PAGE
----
How to Write a Testimonial

by David Weedmark

Testimonials may take a variety of forms. They might describe your experience with a person, product or even a religion. In most cases, a testimonial should tell a story describing a problem you faced and how that person, your faith or a product helped you in the face of that problem. While testimonials should be in your own words, good grammar and spelling are important. If you print a testimonial, it should be signed and dated.

Religious Testimonials

Writing a testimonial for your religious organization may be a deeply personal experience. Write your personal story as you would speak to someone looking to you for guidance. Describe what your life was like before joining the organization, how you were introduced to it and how your life has changed as a result. While any testimonial should be in your own words, when writing a testimony for a religious organization, feel free to quote religious texts relating to your experience.

Testimonials for Products and Services

Testimonials for products and services must be positive but truthful. Begin by describing the situation you faced when you first tried the product or service, including any concerns you had about it. Describe your experience using it and how that experience compared to your preconceptions. Any concerns mentioned at the beginning of the letter should be addressed before the testimonial is finished. If you have negative feedback about a product or service, consider addressing this with the company before writing your letter; otherwise, your letter will be a criticism, not a testimonial.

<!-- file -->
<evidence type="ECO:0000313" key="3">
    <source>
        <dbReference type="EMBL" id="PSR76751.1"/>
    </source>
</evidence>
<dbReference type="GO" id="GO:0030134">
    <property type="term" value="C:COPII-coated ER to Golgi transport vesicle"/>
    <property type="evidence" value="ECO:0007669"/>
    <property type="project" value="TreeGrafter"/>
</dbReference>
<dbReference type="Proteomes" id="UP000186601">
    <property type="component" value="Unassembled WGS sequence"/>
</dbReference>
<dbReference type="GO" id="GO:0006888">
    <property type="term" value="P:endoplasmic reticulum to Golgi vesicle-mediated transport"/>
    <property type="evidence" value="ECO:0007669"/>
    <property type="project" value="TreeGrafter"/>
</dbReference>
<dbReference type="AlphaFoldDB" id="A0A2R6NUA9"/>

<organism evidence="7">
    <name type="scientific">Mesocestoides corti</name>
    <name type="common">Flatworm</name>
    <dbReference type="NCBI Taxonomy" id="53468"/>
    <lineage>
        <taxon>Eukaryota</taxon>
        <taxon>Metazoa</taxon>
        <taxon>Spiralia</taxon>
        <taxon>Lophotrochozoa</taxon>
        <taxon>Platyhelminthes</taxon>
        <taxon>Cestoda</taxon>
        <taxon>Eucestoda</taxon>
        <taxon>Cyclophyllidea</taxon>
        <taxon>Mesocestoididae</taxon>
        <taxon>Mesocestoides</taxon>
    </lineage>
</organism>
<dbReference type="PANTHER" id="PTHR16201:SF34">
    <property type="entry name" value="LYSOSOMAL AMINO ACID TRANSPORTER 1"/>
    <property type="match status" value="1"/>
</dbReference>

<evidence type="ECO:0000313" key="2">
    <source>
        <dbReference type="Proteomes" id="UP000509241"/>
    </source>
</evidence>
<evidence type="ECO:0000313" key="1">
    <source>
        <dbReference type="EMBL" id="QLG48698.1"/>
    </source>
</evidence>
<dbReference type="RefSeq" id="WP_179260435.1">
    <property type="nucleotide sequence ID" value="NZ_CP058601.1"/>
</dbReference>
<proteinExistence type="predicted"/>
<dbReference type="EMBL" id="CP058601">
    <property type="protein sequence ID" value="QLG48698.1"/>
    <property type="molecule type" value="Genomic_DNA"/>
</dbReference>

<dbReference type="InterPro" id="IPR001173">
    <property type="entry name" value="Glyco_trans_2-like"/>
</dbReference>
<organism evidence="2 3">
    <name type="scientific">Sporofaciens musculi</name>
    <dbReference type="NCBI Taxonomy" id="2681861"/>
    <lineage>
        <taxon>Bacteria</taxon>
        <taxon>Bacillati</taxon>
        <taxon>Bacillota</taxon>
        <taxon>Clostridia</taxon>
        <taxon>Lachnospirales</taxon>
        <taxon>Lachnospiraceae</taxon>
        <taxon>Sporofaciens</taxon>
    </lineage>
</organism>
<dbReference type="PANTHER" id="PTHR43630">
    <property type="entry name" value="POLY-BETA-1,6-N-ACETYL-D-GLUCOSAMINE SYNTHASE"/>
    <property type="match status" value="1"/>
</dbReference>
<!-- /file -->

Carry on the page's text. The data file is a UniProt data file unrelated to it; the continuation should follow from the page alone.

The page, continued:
Testimonials for People With Whom You Work

When writing a work-related testimonial, keep in mind it is a letter of recommendation. While you can describe how you met this person, focus the testimonial on a problem you had and how that person helped you solve the problem. Be as specific as possible. For example, if an employee helped you increase sales by 214 percent, use that figure instead of just saying she helped increase sales. Describe the person's strengths and finish the letter by stating you recommend this person to others.

Testimonials as Character Statements

A testimonial to someone's character may be similar to a work-related testimonial because you are recommending the person to others. You may be asked to write a testimonial to be used in a legal matter or as part of someone's job application. In such a letter, state how long you have known the person and in what capacity, such as a friend or neighbor. Whatever you state about the person in the testimonial, back it up with specific examples. For example, if you describe a neighbor as trustworthy, describe some of the times he demonstrated trust over the course of your relationship.

About the Author

A published author and professional speaker, David Weedmark has advised businesses and governments on technology, media and marketing for more than 20 years. He has taught computer science at Algonquin College, has started three successful businesses, and has written hundreds of articles for newspapers and magazines throughout Canada and the United States.

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